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Number of COVID cases to increase in Delhi in next two months; peak likely in February: Experts

Delhi reported 290 fresh COVID cases on Sunday with a positivity rate of 0.55 per cent, while the number of new cases and the positivity rate rose to 331 and 0.68 per cent respectively on Monday.

December 27, 2021 / 09:57 PM IST
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Representational image

With the number of fresh COVID-19 cases going up by 10 times from what it was at the beginning of the month in Delhi, experts on Monday said the number of cases will see an increase in the next couple of months due to the Omicron variant of the coronavirus, with the peak likely to be attained in February.

Delhi reported 290 fresh COVID cases on Sunday with a positivity rate of 0.55 per cent, while the number of new cases and the positivity rate rose to 331 and 0.68 per cent respectively on Monday.

The national capital reported 39 fresh cases of the infection with a positivity rate of 0.07 per cent on December 1.

The following day, the positivity rate had declined to 0.06 per cent, while the number of fresh cases was 41.

Between December 9 and December 15, Delhi logged 48 daily cases on an average, which rose to 95 between December 16 and December 22.

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COVID-19 Vaccine

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How does a vaccine work?

A vaccine works by mimicking a natural infection. A vaccine not only induces immune response to protect people from any future COVID-19 infection, but also helps quickly build herd immunity to put an end to the pandemic. Herd immunity occurs when a sufficient percentage of a population becomes immune to a disease, making the spread of disease from person to person unlikely. The good news is that SARS-CoV-2 virus has been fairly stable, which increases the viability of a vaccine.

How many types of vaccines are there?

There are broadly four types of vaccine — one, a vaccine based on the whole virus (this could be either inactivated, or an attenuated [weakened] virus vaccine); two, a non-replicating viral vector vaccine that uses a benign virus as vector that carries the antigen of SARS-CoV; three, nucleic-acid vaccines that have genetic material like DNA and RNA of antigens like spike protein given to a person, helping human cells decode genetic material and produce the vaccine; and four, protein subunit vaccine wherein the recombinant proteins of SARS-COV-2 along with an adjuvant (booster) is given as a vaccine.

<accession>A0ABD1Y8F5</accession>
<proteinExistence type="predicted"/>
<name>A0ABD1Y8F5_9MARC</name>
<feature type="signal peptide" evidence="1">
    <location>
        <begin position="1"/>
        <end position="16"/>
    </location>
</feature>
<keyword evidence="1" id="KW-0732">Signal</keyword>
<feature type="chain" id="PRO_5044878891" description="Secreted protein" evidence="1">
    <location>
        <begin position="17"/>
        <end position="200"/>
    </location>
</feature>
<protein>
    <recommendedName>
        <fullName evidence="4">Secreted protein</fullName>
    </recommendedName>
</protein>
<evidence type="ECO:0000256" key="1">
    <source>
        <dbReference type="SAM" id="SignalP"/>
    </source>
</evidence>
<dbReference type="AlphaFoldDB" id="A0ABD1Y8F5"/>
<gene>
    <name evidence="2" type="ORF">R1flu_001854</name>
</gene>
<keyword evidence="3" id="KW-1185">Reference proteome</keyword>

What does it take to develop a vaccine of this kind?

Vaccine development is a long, complex process. Unlike drugs that are given to people with a diseased, vaccines are given to healthy people and also vulnerable sections such as children, pregnant women and the elderly. So rigorous tests are compulsory. History says that the fastest time it took to develop a vaccine is five years, but it usually takes double or sometimes triple that time.

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According to official data, it was a rise of 49.47 per cent on a weekly basis.

Epidemiologist Giridhar R Babu said, "It is very unlikely that the number of cases has risen due to the festive season because in that case, the impact would have been seen 14 days after Diwali in November and the number of cases would have risen by November-end. The number is rising due to the Omicron variant, which is highly transmissible. The cases will see a rapid ascent and a rapid descent and the peak is likely to come between mid-January and mid-February.”

Dr Jugal Kishore, the head of the community medicine department at the Safdarjung hospital, said the number of coronavirus cases and the positivity rate are bound to increase, but will not translate into mortality.

"What we can say is that 60 per cent to 70 per cent of the present cases could be related to Omicron, while the rest could be due to other variants. The transmission occurs because of proximity. In winter, people are indoors and meeting each other in a close-knit environment, and even the number of influenza cases rises during this period,” he said.

The senior doctor also said till the time the panic button is not pressed and the situation is managed well, there will not be any issue.

"All kinds of disasters are results of a system failure. The government should formulate guidelines on proper management. Those who are suffering from issues like a severe headache or fever should go to hospitals while the rest should manage at home and should not even go for testing. After testing positive, the person will panic trying to grab hospital beds and medicines,” he said.

Babu said those who have not been vaccinated and have not been infected with the virus are more susceptible and it is that population that needs to be looked after.

Kishore echoed similar views and said while vaccination does not mean one would not contract the infection, it certainly reduces the severity of the infection.
PTI
first published: Dec 27, 2021 09:57 pm
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